On June 8, 2012 CERN research director Sergio Bertolucci declared on behalf of the four Gran Sasso teams, including OPERA, that the speed of neutrinos is consistent with that of light. On July 12, 2012 OPERA updated their paper by including the new sources of errors in their calculations. Detection[edit] First results[edit] Internal replication[edit] Measurement errors[edit] End results[edit] Wheeler–Feynman absorber theory. The Wheeler–Feynman absorber theory (also called the Wheeler–Feynman time-symmetric theory) is an interpretation of electrodynamics derived from the assumption that the solutions of the electromagnetic field equations must be invariant under time-reversal symmetry, as are the field equations themselves. Indeed, there is no apparent reason for the time-reversal symmetry breaking which singles out a preferential time direction and thus makes a distinction between past and future. A time-reversal invariant theory is more logical and elegant.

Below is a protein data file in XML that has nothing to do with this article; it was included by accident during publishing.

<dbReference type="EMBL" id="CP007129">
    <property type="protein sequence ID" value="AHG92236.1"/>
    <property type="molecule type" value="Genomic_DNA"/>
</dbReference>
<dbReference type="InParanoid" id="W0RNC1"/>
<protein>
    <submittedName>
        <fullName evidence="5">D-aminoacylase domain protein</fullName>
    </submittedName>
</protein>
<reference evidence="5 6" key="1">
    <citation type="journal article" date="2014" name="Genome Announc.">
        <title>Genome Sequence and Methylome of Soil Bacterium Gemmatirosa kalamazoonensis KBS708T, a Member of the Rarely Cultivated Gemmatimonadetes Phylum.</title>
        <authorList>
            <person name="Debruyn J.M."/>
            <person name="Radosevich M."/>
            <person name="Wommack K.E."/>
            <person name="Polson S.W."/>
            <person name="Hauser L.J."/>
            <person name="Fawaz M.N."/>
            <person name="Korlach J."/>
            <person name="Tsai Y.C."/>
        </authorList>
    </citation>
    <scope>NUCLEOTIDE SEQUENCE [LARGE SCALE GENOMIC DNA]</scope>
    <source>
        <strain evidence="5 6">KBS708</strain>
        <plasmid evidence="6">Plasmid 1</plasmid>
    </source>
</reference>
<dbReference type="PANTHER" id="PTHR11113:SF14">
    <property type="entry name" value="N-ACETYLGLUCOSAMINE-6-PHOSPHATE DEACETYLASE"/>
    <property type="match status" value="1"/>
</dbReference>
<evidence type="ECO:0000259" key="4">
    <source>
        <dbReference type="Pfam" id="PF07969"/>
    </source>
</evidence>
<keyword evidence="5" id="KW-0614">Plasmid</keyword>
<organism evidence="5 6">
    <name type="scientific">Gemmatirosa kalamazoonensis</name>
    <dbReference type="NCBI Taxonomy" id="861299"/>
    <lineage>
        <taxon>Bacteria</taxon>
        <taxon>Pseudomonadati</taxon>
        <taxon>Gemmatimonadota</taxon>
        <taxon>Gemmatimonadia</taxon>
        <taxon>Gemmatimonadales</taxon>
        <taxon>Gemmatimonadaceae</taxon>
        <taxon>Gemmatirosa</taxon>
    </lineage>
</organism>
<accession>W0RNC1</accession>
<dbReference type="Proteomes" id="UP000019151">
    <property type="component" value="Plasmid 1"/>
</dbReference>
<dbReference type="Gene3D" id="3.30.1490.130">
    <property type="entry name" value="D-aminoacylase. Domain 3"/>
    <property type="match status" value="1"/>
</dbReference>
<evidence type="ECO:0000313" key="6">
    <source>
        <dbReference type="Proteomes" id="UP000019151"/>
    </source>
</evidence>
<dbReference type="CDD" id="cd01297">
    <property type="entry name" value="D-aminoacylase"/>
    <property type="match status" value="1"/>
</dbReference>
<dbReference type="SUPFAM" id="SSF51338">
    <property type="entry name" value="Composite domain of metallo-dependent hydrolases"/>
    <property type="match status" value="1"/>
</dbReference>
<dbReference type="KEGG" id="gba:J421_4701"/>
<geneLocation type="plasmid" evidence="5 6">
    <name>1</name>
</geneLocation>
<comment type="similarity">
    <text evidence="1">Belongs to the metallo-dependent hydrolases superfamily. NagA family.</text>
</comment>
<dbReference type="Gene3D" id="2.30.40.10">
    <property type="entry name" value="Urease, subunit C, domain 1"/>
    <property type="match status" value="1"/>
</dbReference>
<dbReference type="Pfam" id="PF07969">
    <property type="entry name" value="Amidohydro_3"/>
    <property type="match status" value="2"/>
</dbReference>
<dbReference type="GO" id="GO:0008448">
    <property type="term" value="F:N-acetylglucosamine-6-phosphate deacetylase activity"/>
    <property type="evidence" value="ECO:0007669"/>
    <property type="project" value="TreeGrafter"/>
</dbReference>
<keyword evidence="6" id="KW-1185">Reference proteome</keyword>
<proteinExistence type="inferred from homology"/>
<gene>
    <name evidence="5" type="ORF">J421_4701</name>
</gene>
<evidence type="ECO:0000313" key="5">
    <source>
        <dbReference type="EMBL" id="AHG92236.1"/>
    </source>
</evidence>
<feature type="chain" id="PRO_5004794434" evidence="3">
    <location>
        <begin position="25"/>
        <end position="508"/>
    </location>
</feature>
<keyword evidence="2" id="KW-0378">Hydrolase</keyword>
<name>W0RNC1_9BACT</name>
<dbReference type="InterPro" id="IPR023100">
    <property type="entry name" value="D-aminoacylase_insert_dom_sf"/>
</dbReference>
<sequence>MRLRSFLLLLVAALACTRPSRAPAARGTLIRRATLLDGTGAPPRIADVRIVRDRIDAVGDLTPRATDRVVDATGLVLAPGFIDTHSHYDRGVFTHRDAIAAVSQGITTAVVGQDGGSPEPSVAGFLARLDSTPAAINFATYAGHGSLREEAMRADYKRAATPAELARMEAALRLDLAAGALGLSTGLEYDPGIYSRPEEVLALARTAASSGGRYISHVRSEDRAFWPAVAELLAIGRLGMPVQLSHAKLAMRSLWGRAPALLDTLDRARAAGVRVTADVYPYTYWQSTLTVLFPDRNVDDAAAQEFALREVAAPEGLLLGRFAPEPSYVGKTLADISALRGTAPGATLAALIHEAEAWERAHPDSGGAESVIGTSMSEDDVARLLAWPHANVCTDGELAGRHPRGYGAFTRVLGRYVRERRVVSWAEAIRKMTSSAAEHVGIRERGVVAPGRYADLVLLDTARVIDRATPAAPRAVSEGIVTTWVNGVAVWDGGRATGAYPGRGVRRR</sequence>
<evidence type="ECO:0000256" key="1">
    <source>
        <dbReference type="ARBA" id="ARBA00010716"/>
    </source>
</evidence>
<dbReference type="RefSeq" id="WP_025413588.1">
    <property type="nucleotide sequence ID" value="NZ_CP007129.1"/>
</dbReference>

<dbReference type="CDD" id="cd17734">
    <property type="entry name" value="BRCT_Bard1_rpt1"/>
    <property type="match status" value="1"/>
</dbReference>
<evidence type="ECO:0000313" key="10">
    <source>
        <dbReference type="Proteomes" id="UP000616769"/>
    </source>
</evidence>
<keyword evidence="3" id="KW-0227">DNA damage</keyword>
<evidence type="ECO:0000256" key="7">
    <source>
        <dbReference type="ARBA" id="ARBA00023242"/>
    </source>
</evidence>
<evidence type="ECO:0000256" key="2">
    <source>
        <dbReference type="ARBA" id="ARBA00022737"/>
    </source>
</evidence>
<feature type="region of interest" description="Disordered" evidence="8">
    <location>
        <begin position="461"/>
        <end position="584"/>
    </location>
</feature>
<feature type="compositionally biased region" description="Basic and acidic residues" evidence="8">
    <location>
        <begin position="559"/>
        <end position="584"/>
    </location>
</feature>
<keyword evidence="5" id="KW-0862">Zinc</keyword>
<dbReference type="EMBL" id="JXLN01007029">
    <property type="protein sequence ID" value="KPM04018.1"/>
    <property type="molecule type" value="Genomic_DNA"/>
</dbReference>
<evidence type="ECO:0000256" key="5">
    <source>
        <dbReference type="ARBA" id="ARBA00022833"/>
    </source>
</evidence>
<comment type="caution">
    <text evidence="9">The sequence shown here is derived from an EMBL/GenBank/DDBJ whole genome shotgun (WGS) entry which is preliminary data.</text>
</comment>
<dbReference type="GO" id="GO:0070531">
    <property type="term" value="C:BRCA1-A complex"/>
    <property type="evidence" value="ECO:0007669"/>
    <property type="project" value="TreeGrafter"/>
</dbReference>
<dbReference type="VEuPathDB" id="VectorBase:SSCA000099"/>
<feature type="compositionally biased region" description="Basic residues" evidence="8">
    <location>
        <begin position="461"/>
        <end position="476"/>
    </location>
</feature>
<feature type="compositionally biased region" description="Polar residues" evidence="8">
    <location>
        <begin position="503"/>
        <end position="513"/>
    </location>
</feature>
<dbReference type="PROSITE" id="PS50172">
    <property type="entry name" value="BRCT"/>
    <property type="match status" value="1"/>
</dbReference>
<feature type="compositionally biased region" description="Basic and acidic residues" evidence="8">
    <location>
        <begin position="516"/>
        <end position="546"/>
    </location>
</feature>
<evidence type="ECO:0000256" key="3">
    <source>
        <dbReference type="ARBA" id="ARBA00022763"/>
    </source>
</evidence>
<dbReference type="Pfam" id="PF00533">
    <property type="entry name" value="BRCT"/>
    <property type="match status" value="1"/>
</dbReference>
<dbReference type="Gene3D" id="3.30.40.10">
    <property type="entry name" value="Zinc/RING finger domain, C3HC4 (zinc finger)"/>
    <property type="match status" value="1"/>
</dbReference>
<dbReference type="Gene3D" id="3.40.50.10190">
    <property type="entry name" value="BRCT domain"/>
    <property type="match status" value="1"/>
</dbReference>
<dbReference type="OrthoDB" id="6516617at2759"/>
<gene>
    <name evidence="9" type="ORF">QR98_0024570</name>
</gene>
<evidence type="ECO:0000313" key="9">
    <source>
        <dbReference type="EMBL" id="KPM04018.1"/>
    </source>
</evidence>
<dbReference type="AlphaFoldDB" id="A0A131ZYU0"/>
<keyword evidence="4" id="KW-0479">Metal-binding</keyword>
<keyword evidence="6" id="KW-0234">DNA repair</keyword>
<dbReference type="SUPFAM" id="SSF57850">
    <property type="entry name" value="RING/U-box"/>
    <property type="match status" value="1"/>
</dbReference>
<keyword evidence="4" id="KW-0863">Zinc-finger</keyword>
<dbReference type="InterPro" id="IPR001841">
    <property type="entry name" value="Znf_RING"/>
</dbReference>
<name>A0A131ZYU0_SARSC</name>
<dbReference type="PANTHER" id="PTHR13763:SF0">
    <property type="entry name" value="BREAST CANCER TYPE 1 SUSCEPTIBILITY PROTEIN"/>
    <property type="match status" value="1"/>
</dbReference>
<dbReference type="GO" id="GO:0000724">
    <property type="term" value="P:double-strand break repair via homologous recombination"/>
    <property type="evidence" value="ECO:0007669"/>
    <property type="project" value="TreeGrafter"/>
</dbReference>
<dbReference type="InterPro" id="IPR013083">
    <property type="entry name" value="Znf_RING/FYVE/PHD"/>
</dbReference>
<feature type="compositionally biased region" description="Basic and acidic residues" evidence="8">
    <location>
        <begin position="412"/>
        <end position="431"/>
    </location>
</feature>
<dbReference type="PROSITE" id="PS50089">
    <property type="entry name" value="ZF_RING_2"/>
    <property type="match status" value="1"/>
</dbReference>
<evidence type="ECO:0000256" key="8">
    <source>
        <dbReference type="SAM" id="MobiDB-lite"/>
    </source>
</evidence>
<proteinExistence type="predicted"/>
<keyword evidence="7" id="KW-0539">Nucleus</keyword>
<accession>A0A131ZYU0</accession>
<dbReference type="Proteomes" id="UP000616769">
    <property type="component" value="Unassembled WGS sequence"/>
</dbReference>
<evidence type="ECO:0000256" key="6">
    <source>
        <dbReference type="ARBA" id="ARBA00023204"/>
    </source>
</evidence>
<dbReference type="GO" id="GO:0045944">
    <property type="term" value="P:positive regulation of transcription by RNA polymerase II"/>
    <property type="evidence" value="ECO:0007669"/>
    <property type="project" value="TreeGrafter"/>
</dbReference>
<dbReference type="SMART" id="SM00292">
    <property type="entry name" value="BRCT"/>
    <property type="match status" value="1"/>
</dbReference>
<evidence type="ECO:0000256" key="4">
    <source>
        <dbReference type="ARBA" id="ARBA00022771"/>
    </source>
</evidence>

Another key principle, resulting from this interpretation and reminiscent of Mach's principle due to Tetrode, is that elementary particles are not self-interacting. This immediately removes the problem of self-energies. This theory is named after its originators, the late physicists Richard Feynman and John Archibald Wheeler. T-symmetry and causality[edit] and point , which will arrive at point at the instant (here Then they observed that, if the relation T. Alcubierre drive. Two-dimensional visualization of the Alcubierre drive, showing the opposing regions of expanding and contracting spacetime that displace the central region. The Alcubierre drive or Alcubierre warp drive (or Alcubierre metric, referring to metric tensor) is a speculative idea based on a solution of Einstein's field equations in general relativity as proposed by theoretical physicist Miguel Alcubierre, by which a spacecraft could achieve faster-than-light travel if a configurable energy-density field lower than that of vacuum (that is, negative mass) could be created.